The Voluntary Guidelines for Managing Food Allergies in Schools and Early Care and Education Programs were prepared by the Centers for Disease Control and Prevention’s (CDC’s) National Center for Chronic Disease Prevention and Health Promotion and the Division of Population Health to ensure the safety and regulation of food allergy management within the school setting. This document outlines practice guidelines for school staff and administration, food allergy preparedness and prevention measures, and practical management and implementation of emergency action plans.
This document may be printed and provides a structured outline for safe practices. You may bring this document with you to your initial 504 meeting. With some modifications, the guidelines can be adapted to suit children with Food Protein-Induced Enterocolitis Syndrome (FPIES).
The content of the Voluntary Guidelines for Managing Food Allergies in Schools and Early Care and Education Programs outlines the following:
- Parental obligation to provide the school or early childhood education program, prior to the start of every school year, with documentation from their child’s physician or nurse supporting a diagnosis of food allergy, and any risk of anaphylaxis, if applicable; identifying any food to which the child is allergic; describing, if appropriate, any prior history of anaphylaxis; listing any medication prescribed for the child for the treatment of anaphylaxis; detailing emergency treatment procedures in the event of a reaction; listing the signs and symptoms of a reaction; assessing the child’s readiness for self-administration of prescription medication; and a list of substitute meals that may be offered to the child by school or early childhood education program food service personnel.
- The creation and maintenance of an individual plan for food allergy management, in consultation with the parent, tailored to the needs of each child with a documented risk for anaphylaxis, including any procedures for the self-administration of medication by such children in instances where the children are capable of self-administering medication; and such administration is not prohibited by state law.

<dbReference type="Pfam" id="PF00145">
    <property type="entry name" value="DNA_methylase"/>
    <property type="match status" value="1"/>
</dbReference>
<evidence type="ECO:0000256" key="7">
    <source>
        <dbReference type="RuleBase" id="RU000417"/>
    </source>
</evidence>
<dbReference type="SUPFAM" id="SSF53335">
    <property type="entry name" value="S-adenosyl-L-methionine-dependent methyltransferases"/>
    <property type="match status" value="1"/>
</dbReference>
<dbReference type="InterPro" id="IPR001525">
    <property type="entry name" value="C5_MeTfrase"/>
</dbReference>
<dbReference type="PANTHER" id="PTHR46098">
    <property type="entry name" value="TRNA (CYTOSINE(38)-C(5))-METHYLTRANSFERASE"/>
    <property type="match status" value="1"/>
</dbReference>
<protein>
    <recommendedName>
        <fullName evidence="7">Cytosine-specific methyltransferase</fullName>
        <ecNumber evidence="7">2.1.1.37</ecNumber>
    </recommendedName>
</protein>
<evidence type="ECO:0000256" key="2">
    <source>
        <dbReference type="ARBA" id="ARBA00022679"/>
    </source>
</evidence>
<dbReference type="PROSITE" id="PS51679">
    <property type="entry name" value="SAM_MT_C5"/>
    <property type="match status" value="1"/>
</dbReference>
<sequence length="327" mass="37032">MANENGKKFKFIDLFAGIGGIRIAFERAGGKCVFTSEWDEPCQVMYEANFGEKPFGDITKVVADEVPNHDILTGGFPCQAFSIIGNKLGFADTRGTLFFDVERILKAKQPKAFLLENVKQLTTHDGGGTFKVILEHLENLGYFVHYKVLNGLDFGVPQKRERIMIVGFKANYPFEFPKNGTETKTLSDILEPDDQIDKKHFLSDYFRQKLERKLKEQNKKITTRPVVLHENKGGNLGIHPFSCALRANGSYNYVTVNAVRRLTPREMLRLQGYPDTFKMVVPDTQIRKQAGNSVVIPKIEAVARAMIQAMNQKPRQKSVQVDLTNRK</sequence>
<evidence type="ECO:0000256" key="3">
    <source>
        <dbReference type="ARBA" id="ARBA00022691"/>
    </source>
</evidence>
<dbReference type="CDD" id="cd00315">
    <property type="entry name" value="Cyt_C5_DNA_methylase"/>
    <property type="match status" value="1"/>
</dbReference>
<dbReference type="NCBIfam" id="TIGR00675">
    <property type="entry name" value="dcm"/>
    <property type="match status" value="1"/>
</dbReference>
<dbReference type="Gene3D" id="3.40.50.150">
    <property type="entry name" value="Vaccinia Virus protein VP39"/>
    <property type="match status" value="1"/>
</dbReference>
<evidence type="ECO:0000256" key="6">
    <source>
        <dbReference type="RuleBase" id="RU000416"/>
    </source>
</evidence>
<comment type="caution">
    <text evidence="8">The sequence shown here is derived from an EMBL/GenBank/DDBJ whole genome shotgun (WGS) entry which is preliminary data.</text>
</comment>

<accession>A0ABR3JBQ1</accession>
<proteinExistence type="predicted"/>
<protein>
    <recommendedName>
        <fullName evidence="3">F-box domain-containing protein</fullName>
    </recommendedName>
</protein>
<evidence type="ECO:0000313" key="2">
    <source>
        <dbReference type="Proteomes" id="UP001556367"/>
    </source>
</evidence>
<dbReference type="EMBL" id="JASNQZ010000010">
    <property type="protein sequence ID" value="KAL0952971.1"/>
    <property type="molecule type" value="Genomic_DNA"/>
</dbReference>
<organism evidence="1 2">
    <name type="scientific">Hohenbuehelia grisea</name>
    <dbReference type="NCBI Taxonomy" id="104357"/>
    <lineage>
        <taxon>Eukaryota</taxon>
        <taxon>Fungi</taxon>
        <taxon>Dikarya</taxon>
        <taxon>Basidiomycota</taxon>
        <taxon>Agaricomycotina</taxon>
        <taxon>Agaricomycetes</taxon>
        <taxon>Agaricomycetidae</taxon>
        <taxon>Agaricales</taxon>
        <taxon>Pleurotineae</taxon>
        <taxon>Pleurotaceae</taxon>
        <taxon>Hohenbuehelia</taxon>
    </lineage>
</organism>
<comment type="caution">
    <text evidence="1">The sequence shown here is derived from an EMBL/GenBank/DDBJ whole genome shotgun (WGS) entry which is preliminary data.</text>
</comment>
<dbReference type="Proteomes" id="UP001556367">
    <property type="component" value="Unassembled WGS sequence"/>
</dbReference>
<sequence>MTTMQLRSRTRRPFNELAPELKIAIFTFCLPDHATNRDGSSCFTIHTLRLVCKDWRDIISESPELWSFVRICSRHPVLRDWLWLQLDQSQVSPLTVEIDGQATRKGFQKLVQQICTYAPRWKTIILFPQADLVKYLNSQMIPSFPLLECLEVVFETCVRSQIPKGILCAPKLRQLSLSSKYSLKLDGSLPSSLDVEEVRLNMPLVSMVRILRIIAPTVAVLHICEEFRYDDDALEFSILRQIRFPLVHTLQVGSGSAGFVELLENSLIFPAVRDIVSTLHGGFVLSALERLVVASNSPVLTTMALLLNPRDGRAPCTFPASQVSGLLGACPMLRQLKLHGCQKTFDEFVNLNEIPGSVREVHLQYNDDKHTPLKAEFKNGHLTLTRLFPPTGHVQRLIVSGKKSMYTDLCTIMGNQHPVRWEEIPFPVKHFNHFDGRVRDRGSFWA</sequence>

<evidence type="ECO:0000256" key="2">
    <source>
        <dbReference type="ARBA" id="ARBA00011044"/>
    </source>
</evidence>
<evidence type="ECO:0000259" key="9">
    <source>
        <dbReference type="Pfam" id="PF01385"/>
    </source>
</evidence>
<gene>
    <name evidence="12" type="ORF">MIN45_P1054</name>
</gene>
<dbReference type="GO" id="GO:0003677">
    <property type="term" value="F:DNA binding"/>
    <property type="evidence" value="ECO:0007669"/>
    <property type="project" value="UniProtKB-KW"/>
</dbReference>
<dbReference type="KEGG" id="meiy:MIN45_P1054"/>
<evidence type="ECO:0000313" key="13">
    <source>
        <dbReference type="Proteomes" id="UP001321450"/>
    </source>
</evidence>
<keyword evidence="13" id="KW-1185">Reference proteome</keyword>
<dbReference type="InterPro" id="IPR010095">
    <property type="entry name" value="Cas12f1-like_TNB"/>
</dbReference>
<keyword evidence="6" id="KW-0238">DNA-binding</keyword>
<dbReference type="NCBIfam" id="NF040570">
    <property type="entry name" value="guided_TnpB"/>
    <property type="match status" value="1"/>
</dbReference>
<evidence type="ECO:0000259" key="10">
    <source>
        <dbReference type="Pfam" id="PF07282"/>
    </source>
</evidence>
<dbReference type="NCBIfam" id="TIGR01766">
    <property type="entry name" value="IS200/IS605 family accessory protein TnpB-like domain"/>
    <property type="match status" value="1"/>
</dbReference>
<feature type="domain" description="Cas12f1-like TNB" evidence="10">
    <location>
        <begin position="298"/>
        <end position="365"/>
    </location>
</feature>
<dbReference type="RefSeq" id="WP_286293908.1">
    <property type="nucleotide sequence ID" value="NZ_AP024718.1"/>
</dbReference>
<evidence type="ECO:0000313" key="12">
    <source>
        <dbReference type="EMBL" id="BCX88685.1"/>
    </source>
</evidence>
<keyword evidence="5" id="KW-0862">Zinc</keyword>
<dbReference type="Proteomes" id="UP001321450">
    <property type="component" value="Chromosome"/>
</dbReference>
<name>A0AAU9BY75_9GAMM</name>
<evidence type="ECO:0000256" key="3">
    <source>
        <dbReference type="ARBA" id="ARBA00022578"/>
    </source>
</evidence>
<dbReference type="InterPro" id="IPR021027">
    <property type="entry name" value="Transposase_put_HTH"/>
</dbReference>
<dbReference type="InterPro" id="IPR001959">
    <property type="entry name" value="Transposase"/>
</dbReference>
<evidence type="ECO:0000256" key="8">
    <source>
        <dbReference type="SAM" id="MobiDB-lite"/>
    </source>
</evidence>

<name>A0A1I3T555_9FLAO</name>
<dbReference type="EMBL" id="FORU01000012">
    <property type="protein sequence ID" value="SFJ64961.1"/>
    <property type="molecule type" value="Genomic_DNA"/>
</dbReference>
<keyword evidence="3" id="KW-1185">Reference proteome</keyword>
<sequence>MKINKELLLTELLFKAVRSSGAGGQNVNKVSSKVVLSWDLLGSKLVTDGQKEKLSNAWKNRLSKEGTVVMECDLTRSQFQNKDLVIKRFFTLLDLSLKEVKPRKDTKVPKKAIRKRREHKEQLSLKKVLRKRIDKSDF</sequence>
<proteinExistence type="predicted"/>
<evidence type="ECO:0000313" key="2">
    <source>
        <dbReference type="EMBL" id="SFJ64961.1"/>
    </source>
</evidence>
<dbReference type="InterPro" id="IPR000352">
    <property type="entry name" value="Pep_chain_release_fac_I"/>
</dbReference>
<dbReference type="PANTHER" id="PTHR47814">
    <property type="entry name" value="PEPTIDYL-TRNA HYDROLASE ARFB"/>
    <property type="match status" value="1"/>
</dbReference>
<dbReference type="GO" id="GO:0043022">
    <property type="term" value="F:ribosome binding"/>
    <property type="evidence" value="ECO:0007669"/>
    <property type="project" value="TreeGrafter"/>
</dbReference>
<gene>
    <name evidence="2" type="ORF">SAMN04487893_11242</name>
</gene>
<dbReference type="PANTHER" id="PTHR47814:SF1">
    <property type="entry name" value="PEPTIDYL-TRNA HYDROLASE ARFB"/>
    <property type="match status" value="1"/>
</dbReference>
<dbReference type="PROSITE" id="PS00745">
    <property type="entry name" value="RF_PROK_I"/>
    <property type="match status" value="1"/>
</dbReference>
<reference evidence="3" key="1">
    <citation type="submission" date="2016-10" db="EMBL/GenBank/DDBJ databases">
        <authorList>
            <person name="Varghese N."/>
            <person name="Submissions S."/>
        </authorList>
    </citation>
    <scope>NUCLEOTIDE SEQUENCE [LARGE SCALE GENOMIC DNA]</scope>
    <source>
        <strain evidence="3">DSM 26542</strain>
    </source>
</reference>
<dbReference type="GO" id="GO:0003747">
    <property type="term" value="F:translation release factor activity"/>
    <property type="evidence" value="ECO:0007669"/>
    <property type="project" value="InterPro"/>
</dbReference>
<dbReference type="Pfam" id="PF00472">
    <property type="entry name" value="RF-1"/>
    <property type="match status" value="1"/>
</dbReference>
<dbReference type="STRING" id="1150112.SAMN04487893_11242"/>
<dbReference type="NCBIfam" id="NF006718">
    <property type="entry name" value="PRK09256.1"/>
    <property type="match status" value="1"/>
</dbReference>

- Communication strategies between individual schools or early childhood education programs and providers of emergency medical services, including appropriate instructions for emergency medical response.
- Strategies to reduce the risk of exposure to anaphylactic causative agents in classrooms and common school or early childhood education program areas such as cafeterias.
- The dissemination of general information on life threatening food allergies to school or early childhood education program staff, parents, and children.
- Food allergy management training of school or early childhood education program personnel who regularly come into contact with children with life-threatening food allergies.
- The authorization and training of school or early childhood education program personnel to administer epinephrine when the nurse is not immediately available.
- The timely accessibility of epinephrine by school or early childhood education program personnel when the nurse is not immediately available.
- The creation of a plan contained in each individual plan for food allergy management that addresses the appropriate response to an incident of anaphylaxis of a child while such child is engaged in extracurricular programs of a school or early childhood education program, such as non-academic outings and field trips, before- and afterschool programs or before- and after-early childhood education programs, and school- sponsored or early childhood education program-sponsored programs held on weekends.
- Maintenance of information for each administration of epinephrine to a child at risk for anaphylaxis and prompt notification to parents.
- Other elements determined necessary for the management of food allergies and anaphylaxis in schools and early childhood education programs.
Source: Centers for Disease Control and Prevention. Voluntary Guidelines for Managing Food Allergies in Schools and Early Care and Education Programs. Washington, DC: US Department of Health and Human Services; 2013.